Two Studies of Friedrich Hölderlin shows how the poet develops and enacts a radical theory of meaning that culminates in a unique, unprecedented, and still groundbreaking concept of revolution that begins with a revolutionary understanding of language. The product of an intense engagement with both Walter Benjamin and Jacques Derrida, the book represents an incisive combination of critical theory and deconstruction, while at the same time identifying the precise place where Heidegger's highly influential elucidation of Hölderlin's late poetry fails to do justice to the astonishing radicality of its theory of meaning. Not only will readers of Werner Hamacher's work come away with a new appreciation of Hölderlin's poetic and political-theoretical achievements and his relation to German Idealism, they will also discover the motivating force behind the late Hamacher's own achievements as a literary scholar and political theorist. An introduction by Julia Ng and an afterword by Peter Fenves provide further information about these two studies and the academic and theoretical context in which they were composed.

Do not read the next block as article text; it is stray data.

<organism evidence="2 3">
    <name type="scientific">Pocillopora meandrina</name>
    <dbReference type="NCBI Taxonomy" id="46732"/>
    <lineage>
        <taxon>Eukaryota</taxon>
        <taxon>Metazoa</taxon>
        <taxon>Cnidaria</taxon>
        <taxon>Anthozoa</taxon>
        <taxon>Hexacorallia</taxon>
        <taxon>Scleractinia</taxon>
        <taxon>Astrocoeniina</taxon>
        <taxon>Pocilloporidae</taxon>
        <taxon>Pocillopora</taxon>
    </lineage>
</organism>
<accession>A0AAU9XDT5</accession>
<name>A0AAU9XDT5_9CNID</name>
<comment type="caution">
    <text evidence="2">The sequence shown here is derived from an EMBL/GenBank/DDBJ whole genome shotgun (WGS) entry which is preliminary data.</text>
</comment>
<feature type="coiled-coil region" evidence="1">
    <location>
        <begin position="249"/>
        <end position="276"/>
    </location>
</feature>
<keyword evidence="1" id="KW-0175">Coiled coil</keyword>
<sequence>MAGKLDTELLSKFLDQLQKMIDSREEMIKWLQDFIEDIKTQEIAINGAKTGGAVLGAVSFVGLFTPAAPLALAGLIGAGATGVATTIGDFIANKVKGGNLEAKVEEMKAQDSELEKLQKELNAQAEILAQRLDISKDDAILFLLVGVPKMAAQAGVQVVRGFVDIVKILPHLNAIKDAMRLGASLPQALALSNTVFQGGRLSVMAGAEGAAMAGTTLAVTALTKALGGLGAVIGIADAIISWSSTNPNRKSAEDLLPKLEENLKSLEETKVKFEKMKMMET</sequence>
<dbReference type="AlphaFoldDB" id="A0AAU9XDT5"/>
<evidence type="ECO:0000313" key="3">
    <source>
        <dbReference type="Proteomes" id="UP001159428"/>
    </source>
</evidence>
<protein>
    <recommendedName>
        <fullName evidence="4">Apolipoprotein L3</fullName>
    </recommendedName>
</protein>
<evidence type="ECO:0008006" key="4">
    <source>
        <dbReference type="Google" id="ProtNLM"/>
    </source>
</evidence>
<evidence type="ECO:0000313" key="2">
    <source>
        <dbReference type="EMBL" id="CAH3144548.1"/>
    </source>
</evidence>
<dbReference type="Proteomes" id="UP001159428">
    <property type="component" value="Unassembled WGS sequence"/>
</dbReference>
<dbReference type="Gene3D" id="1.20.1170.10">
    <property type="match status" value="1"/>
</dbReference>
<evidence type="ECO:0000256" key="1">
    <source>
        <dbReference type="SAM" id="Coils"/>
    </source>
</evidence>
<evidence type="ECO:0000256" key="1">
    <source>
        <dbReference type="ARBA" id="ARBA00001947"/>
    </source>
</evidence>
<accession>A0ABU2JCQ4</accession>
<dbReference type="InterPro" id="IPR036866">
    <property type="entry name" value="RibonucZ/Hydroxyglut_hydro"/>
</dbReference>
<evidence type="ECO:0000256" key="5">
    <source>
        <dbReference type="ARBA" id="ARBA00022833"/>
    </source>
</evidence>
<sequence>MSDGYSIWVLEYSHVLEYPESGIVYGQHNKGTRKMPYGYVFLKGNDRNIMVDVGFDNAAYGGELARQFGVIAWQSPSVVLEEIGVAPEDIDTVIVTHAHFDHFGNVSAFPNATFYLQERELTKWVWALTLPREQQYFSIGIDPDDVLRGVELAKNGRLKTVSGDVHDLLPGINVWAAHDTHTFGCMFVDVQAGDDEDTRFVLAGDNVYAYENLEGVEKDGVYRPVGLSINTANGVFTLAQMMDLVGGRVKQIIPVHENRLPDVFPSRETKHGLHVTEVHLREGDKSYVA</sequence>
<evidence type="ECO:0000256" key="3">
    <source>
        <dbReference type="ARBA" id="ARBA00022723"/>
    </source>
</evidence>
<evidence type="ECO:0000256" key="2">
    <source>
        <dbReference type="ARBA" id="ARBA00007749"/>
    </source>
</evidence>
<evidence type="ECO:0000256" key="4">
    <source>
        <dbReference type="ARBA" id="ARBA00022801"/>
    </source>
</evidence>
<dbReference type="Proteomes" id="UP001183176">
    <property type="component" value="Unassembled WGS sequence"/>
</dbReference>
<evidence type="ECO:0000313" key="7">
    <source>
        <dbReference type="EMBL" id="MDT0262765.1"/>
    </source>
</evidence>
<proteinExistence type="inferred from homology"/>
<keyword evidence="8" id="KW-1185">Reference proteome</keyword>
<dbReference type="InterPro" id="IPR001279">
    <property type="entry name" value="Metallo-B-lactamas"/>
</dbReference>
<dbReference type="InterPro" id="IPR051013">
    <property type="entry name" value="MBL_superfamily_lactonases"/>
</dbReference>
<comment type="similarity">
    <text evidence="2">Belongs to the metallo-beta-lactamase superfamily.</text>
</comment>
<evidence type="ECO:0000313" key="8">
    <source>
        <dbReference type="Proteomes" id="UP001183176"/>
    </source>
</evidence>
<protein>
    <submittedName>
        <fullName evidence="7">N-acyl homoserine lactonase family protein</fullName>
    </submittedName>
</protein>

"These texts constitute a unique and highly significant contribution to Hölderlin studies, as well as a fitting tribute to Werner Hamacher, a singularly gifted and original thinker. His writings here stand alone in their scholarly mastery and philological brilliance."